One of the most successful deceits practised by generations of British politicians is the tax which is euphemistically labelled national insurance [contributions].
Workers on PAYE become accustomed to “employee NIC” deductions from pay packets, while the self-employed grapple with payments episodically. Business groups, including the IoD, rightly criticise employer NICs as a “tax on jobs”.
So it was breathtaking to hear Gordon Brown warning Scots against independence because “the national insurance fund you’ve been paying into will be broken up”. There are many arguments against independence – but this is not one of them.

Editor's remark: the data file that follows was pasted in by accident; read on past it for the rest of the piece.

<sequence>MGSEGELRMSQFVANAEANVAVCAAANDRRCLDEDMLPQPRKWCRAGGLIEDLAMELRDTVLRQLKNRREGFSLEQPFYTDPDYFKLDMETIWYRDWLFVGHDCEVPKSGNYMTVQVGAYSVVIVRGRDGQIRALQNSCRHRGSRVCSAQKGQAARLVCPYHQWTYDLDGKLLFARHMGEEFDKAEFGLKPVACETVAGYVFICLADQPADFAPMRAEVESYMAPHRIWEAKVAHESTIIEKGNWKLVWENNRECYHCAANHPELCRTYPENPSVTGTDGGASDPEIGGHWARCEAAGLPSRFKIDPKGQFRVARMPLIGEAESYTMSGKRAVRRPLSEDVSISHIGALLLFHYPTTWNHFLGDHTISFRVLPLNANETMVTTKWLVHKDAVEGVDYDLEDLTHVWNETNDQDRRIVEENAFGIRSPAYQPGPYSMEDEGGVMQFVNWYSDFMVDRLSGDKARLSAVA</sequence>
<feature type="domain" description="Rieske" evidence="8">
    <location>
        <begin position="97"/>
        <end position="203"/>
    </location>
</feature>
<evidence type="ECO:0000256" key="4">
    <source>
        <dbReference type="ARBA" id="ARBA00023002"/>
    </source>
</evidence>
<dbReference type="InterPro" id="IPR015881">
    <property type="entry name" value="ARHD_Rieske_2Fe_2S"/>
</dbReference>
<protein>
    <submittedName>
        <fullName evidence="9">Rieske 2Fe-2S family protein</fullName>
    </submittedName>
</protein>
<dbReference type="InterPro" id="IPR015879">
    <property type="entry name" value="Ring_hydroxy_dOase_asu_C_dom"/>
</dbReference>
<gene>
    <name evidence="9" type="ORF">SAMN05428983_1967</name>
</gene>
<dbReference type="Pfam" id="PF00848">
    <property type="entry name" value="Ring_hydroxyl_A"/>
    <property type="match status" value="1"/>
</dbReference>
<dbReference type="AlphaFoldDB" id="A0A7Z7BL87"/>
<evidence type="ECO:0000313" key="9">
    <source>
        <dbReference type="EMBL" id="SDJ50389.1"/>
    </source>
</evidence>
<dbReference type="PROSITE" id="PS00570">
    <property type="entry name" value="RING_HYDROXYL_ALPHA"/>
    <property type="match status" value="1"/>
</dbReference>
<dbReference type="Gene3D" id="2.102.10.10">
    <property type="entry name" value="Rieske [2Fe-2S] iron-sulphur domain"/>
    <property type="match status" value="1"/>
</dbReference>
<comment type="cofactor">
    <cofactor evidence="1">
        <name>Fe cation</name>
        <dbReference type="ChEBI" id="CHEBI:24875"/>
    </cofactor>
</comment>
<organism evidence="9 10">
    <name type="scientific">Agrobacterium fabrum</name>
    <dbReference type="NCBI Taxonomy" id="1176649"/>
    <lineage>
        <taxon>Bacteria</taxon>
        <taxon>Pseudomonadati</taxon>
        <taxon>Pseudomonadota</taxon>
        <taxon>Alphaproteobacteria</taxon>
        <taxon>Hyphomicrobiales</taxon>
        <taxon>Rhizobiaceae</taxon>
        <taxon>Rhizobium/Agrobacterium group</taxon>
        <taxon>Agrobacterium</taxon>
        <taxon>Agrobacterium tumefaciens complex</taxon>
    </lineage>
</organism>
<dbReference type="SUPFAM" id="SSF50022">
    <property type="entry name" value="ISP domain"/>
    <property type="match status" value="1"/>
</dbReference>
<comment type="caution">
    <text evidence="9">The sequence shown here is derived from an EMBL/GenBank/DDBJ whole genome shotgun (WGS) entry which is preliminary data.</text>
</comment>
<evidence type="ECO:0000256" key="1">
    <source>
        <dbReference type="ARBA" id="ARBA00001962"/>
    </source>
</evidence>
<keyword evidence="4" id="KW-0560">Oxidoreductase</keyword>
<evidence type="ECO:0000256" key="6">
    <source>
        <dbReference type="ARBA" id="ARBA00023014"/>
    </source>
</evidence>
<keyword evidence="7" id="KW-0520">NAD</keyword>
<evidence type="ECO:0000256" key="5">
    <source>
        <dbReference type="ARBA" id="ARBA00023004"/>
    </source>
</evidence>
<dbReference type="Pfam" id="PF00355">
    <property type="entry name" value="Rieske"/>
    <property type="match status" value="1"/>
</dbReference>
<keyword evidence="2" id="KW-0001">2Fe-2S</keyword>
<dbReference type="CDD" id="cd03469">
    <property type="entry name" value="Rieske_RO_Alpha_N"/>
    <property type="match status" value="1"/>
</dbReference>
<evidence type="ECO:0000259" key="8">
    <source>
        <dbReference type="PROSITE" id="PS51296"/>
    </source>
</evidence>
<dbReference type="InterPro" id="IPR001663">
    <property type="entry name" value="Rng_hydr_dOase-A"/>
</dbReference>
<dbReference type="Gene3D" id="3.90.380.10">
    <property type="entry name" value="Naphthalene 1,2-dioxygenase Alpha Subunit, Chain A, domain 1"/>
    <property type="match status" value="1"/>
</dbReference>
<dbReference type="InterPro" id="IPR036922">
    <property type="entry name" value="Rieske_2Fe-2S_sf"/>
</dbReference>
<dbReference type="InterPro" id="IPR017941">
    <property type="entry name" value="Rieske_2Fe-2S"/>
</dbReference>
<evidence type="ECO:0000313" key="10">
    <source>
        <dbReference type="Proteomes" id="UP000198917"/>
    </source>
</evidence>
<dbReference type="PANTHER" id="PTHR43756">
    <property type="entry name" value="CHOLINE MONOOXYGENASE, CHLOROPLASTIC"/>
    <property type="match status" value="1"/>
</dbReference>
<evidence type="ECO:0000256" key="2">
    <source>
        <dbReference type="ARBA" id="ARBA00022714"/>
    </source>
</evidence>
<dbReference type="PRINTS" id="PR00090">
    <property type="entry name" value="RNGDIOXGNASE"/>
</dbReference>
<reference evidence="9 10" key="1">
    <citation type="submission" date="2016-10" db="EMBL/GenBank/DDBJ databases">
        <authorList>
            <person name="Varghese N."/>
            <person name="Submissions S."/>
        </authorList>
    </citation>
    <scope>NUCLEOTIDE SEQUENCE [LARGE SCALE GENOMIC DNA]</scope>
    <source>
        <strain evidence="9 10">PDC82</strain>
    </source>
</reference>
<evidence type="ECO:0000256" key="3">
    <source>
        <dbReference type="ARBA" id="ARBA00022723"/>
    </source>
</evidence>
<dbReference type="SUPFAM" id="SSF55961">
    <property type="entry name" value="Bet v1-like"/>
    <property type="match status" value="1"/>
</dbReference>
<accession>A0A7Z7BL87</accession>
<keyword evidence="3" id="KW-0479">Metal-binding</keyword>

There should be a fund for national insurance contributions – and if there were, Britain, like Australia, might have a properly financed pensions system and a sizeable investment vehicle to maintain economic growth. There isn’t. NICs are simply grabbed by government and put into general tax revenues. Why not combine NICs with income tax, you may well ask. There’s an easy answer to that: because workers would then realise how much tax they were actually paying.